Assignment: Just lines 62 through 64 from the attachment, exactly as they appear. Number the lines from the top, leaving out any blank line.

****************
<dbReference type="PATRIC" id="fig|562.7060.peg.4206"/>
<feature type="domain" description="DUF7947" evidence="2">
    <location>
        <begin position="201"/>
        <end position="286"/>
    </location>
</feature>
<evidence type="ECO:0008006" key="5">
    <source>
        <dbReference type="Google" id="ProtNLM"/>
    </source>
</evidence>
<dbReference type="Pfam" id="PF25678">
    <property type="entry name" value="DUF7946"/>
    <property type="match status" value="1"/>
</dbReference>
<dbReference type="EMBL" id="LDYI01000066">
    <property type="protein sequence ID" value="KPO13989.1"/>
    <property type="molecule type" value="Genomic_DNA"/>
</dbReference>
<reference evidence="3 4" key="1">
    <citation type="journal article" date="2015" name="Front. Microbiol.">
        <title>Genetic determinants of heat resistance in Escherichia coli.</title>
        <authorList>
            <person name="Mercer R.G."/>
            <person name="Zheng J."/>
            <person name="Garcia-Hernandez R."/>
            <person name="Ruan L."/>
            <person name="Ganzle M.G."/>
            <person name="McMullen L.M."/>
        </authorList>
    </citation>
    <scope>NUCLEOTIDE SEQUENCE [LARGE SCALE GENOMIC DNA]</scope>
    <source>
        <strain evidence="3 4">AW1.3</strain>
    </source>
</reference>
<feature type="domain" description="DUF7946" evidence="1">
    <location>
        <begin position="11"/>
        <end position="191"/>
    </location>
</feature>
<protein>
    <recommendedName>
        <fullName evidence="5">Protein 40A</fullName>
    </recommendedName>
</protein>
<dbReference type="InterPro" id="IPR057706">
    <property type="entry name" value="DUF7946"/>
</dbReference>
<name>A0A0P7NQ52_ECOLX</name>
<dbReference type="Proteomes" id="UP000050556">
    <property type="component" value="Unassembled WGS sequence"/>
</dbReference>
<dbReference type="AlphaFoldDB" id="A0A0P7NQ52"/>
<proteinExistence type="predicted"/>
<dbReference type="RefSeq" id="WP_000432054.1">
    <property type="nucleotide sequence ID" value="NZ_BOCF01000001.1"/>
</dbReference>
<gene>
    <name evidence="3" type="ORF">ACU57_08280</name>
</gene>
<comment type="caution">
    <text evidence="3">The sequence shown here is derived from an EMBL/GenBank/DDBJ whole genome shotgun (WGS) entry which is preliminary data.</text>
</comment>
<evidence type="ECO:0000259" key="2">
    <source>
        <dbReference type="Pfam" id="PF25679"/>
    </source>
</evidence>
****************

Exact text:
    <name evidence="3" type="ORF">ACU57_08280</name>
</gene>
<comment type="caution">